# [Resource Topic] 2020/372: Graph indicators of vectorial functions and bounds on the algebraic degree of composite functions

Welcome to the resource topic for 2020/372

Title:
Graph indicators of vectorial functions and bounds on the algebraic degree of composite functions

Authors: Claude Carlet

Abstract:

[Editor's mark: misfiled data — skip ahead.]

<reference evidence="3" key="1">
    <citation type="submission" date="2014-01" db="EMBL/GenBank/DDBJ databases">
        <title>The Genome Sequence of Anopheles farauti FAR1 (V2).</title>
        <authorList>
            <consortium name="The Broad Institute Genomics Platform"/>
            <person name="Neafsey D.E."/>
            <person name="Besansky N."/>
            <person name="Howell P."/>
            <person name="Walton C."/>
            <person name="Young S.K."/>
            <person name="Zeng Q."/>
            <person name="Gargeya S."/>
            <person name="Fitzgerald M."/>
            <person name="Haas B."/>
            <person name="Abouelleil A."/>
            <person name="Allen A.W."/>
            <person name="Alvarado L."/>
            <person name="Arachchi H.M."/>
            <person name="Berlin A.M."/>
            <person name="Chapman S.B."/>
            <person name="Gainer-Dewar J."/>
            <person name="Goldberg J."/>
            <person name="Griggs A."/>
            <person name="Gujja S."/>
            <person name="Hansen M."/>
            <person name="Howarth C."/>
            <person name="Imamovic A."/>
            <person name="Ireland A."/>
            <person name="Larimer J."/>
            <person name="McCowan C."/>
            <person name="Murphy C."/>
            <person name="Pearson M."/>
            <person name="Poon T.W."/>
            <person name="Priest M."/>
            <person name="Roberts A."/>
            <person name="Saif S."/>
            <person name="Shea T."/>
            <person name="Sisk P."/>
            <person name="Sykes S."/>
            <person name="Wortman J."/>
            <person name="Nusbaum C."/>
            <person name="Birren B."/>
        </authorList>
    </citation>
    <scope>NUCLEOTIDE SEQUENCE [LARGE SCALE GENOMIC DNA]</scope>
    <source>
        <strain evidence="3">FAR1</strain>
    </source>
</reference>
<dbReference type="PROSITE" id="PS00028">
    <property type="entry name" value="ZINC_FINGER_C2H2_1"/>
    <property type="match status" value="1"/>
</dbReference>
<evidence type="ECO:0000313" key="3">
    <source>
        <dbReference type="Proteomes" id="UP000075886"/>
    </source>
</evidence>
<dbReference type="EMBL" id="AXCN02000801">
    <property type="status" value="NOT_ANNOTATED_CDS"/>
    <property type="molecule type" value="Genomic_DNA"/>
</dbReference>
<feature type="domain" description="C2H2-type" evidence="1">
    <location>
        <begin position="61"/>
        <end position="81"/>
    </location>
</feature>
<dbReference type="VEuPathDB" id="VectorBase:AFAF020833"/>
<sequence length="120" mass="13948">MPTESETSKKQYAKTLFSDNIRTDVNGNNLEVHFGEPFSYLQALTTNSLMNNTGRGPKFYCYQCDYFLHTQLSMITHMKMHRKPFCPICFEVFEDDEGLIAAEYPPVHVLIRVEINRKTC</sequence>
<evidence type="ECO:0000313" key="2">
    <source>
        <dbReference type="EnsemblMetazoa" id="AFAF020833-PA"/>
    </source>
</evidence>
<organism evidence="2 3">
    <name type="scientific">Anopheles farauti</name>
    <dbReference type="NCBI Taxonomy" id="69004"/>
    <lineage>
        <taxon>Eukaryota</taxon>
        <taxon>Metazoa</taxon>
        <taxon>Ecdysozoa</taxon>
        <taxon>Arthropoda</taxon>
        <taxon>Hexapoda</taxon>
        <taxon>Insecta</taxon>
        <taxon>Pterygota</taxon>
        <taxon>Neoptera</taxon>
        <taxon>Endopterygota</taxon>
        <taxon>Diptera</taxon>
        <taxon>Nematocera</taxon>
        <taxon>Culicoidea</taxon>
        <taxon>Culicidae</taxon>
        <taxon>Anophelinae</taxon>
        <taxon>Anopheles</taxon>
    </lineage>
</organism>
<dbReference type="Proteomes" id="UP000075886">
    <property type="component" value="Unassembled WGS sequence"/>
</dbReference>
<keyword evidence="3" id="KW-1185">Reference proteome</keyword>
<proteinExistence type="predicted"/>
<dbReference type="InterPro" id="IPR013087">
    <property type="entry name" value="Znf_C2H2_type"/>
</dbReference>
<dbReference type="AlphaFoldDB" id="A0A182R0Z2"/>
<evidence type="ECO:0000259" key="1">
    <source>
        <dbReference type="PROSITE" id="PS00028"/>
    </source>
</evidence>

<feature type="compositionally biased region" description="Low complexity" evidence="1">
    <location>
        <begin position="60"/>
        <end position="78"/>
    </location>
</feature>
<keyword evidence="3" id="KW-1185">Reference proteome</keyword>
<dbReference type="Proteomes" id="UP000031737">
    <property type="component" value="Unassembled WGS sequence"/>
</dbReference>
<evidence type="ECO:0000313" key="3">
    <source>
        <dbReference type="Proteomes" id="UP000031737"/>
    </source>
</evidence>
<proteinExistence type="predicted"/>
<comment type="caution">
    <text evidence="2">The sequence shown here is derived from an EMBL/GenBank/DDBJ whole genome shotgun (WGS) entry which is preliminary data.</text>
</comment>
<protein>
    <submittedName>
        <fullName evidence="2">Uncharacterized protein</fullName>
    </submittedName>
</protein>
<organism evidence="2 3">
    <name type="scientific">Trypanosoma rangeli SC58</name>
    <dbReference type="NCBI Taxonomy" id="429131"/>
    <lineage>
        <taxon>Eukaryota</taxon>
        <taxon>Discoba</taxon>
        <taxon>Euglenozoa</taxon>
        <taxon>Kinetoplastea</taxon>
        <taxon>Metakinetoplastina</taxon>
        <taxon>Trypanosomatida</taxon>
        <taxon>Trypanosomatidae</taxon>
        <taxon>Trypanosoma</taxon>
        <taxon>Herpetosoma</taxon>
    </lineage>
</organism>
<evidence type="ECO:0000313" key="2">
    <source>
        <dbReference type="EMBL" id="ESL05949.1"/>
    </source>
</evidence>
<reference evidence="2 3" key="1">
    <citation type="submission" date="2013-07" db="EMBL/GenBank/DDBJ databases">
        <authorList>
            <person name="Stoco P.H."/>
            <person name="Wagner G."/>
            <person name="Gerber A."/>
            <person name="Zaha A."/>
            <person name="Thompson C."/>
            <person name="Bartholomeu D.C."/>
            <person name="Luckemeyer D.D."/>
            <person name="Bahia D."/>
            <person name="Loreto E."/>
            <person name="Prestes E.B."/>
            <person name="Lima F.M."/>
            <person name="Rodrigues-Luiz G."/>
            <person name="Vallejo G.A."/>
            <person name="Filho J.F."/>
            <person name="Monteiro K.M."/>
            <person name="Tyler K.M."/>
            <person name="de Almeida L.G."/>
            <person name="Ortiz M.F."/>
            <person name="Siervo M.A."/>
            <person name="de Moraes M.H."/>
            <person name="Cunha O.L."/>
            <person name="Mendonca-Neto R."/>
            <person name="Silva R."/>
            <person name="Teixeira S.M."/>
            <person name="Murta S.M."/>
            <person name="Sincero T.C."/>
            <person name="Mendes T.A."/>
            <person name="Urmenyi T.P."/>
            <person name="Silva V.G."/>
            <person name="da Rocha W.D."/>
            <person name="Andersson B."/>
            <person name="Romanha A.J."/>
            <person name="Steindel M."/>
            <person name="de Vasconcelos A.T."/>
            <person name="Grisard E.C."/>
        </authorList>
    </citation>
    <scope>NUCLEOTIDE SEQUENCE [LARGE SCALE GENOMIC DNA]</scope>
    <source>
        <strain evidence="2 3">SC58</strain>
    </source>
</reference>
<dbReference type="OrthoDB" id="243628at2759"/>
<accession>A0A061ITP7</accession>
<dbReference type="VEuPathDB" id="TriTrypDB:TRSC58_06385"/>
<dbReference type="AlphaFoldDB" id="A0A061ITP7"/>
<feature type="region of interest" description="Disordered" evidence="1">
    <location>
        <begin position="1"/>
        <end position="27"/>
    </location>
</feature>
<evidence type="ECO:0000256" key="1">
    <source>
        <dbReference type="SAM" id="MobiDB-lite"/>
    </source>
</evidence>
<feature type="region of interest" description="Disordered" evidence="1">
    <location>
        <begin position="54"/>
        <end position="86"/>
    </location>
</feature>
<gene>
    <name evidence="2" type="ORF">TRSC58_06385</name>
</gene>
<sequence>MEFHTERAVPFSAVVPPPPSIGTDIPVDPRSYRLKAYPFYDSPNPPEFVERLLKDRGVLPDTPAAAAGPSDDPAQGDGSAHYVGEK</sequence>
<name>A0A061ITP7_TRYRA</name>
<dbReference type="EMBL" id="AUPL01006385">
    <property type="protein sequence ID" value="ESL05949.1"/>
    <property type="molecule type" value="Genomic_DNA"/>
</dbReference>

Given a vectorial function F:\mathbb{F}_2^n \mapsto \mathbb{F}_2^m, the indicator 1_{{\cal G}_F} of its graph {\cal G}_F=\{(x,F(x)); x\in \mathbb{F}_2^n\} allows to express the algebraic degree of F in a simple way. Exploiting the formula, obtained in a previous paper, for the graph indicator of a composite function G\circ F, that involves only a sum of products of 1_{{\cal G}_F} and 1_{{\cal G}_G}, we deduce bounds on the algebraic degree of G\circ F, whose efficiency comes from the fact that the algebraic degree of the product of two Boolean functions is bounded above by the sum of their algebraic degrees, while for a composition, it is bounded above by their product. One of these bounds, that depends on the algebraic degrees of G and 1_{{\cal G}_F}, is tight, general, simple, and most often efficient (for the case where it is not efficient, we give an improved bound, that is a little more complex). As far as we know, it is the first efficient upper bound ever found, that works without any condition on the vectorial functions. It provides a new criterion for the choice of S-boxes in block ciphers. It implies as a corollary a known bound assuming the divisibility of the Walsh transform values by a power of 2. It gives a better view why this latter bound works. Our results generalize to more than two functions. \ When F is a permutation, our expression of the algebraic degree of G\circ F simplifies into a formula involving the algebraic degrees of the products of a coordinate function of G and coordinate functions of F^{-1}. This implies another known bound showing that the algebraic degree of F^{-1} has more impact on that of G\circ F than that of F itself. Our approach by graph indicators gives one more explanation to this interesting fact. Our results include all the known efficient bounds as particular cases, and clarify the reasons why they work. We also deduce the exact expression of the algebraic degree of the composition of any number of functions, leading to a bound that is much more efficient than what we obtain by applying the known bound several times. We also obtain two bounds on the algebraic degree of G \circ F, where F is a permutation, given the divisibility by powers of 2 of some Walsh transform values of component functions of F and their sums with a coordinate function of G. We study the generalizations of all (known and new) bounds of this kind to the composition of more than two functions.

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